by Dhruv Somayajula*
In this second part of our two post series on the Internet of Things, Dhruv examines the policy framework in India to analyse its applicability to the Internet of Things.
In a previous post, we discussed the definition of the ‘Internet of Things’ (“IoT”), its uses and applications for smart cities and personal appliances as well as the security and privacy risks that it can come to pose. In light of the growing risks and security concerns this technology poses, it is essential to examine the existing legal framework to evaluate whether it can tackle the challenges emerging from the Internet of Things.
India’s Policy Framework on the Internet of Things
In recognition of the growing scope of the IoT-connected devices, the Ministry of Electronics and Information Technology released a Policy Document on the Internet of Things in October 2014. Following public comments, a revised draft policy(“Draft Policy”) was released in April 2015. The Draft Policy focuses in detail on the possible uses of IoT in India, which includes its use for infrastructure in creating smart cities, water and agriculture management, health and environment monitoring and traffic management. The Internet of Things, as conceived in India, is geared towards making life easier and ‘smarter’ for the consumer. The introduction of smart cities, smart energy, waste management, water management and other infrastructural development is part of the ambitious program that has been planned using the support of the Internet of Things. The Draft Policy also foresees major growth in the areas of providing wi-fi access, managing traffic, measuring CO2emissions, creating plans for a monitoring system of agriculture and healthcare. This post critically analyzes the existing legal and policy framework regarding the Internet of Things.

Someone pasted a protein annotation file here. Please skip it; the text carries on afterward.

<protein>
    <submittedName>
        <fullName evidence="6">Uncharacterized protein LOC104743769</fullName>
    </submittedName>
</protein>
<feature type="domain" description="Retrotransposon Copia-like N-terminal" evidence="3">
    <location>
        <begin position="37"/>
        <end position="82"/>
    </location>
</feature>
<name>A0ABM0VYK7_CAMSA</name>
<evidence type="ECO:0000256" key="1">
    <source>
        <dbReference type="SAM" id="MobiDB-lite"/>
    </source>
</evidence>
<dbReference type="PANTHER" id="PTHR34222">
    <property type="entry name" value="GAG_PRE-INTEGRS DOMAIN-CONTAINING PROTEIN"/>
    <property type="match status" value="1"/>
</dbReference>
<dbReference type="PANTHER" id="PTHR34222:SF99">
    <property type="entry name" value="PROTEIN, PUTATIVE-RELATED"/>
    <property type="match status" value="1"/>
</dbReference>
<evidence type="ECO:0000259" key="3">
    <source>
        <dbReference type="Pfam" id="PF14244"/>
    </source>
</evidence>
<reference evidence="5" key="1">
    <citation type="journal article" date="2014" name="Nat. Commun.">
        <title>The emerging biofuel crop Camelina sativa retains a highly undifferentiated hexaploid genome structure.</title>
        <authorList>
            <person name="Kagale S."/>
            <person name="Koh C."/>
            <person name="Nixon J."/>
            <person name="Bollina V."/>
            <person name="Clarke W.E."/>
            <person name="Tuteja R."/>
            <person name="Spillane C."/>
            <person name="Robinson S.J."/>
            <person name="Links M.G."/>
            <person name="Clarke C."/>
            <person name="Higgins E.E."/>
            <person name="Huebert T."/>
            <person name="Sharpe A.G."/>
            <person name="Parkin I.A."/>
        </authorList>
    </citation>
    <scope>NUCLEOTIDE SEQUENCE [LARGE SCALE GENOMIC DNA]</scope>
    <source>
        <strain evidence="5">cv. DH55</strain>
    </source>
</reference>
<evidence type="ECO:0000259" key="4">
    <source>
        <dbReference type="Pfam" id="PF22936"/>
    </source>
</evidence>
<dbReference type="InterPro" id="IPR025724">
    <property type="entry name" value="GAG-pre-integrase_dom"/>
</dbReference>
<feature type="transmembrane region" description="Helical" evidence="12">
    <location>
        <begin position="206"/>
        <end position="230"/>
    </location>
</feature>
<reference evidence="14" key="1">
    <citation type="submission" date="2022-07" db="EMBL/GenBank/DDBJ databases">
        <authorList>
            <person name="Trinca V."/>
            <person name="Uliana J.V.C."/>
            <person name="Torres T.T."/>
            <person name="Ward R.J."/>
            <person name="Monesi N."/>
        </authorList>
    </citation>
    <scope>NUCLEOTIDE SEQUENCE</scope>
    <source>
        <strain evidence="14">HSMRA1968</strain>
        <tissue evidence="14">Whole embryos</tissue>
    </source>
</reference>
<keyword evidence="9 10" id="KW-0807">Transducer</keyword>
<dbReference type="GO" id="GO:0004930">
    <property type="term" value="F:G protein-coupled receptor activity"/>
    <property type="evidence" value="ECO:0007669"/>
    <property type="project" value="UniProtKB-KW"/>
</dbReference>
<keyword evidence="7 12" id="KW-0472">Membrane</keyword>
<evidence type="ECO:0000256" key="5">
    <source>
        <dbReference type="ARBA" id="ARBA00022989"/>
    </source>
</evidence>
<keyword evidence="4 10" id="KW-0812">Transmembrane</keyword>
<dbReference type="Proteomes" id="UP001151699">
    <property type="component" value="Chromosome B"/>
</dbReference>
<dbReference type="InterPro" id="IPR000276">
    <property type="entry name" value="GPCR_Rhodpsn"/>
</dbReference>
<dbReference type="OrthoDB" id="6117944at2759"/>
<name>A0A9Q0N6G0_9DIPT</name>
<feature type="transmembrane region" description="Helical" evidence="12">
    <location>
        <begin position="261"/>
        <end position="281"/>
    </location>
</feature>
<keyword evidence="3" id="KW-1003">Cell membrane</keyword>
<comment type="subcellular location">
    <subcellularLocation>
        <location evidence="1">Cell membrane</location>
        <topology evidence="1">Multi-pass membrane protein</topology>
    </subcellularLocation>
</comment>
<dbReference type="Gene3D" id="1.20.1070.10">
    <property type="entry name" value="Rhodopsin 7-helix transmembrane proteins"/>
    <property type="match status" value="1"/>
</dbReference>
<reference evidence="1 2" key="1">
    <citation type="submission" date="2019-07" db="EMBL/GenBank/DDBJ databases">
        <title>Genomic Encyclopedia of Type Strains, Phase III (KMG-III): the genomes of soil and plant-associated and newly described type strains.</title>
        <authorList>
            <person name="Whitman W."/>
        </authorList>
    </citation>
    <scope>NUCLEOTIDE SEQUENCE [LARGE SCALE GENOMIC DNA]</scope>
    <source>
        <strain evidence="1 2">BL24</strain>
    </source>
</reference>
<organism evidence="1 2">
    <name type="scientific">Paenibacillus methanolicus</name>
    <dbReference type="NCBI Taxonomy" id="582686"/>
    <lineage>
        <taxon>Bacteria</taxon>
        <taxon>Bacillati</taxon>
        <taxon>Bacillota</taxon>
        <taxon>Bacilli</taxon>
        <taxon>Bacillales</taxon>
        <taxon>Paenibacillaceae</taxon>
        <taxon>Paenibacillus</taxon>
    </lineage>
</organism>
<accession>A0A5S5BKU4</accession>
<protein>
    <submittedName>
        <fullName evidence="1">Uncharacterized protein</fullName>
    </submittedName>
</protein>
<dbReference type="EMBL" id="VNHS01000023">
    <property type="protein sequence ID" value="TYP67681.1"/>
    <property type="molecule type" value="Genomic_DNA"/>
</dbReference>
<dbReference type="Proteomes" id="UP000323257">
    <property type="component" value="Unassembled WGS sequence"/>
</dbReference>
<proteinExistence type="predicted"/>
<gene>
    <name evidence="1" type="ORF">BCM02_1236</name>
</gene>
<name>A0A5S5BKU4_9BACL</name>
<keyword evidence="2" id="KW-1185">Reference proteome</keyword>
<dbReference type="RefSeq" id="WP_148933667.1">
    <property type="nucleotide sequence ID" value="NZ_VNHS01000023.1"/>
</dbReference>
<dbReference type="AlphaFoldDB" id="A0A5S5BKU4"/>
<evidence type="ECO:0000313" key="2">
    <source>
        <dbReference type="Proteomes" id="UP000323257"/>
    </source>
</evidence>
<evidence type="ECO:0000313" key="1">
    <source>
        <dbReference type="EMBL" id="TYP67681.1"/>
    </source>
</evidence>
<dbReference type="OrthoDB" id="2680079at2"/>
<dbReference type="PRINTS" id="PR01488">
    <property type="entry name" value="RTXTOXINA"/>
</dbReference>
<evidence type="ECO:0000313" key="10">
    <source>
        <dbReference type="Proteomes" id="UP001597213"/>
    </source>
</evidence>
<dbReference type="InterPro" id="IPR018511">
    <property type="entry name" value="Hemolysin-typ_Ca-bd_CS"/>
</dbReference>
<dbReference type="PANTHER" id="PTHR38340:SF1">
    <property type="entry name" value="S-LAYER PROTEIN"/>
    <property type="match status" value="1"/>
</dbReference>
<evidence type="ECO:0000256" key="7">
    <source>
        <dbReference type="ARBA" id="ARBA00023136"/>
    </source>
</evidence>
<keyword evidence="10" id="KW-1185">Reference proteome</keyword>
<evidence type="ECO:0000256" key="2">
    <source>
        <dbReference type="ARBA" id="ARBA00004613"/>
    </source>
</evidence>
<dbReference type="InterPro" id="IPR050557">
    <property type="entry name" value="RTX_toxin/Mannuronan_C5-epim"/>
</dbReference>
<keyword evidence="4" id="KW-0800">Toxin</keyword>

Lack of Uniform Global Standards
Paragraph 5.2 of the Draft Policy recognizes the necessity to stay on par with global standards for IoT devices. Further, it proposes the creation of a National Expert Committee to develop globally operable Internet of Things standards comprising of industry experts. However, the lack of a uniform global standard needs to be recognized by the Expert Committee, while framing India’s standards for IoT devices.
Data Security & Privacy
The Draft Policy fails to provide a governance framework for the Internet of Things. As discussed in our previous post, data security and privacy are critical concerns with respect to the Internet of Things. This is primarily on account of the extensive data being collected by these devices. India’s laws on data protection are codified in the Information Technology (Amendment) Act, 2011 (‘ITAA’). Section 43A obligates corporate entities to maintain reasonable security practices for safeguarding sensitive personal data. Accordingly, negligence in maintaining security measures invites liability to pay damages to the affected party. Further, Section 72A of the ITAA protects the right to confidentiality and privacy and makes disclosure of personal information without the consent of a person a punishable offence. The Information Technology (Reasonable Security Practices and Procedures) Rules, 2011 (“Rules”) have elaborated on the ITAA by defining key terms linked with data protection. The Rules define personal data, and elaborate on means to collect and retain such data. However, these Rules only protect data which can be used to identify a person, and don’t cover cases where other background data, such as location and activity, is collected. This loophole renders the Rules ineffective against a large portion of data collected by the IoT devices. Further, the data protection regime in India has also been criticized for the lack of a Data Protection Authority in India, and the low rate of action taken under these laws.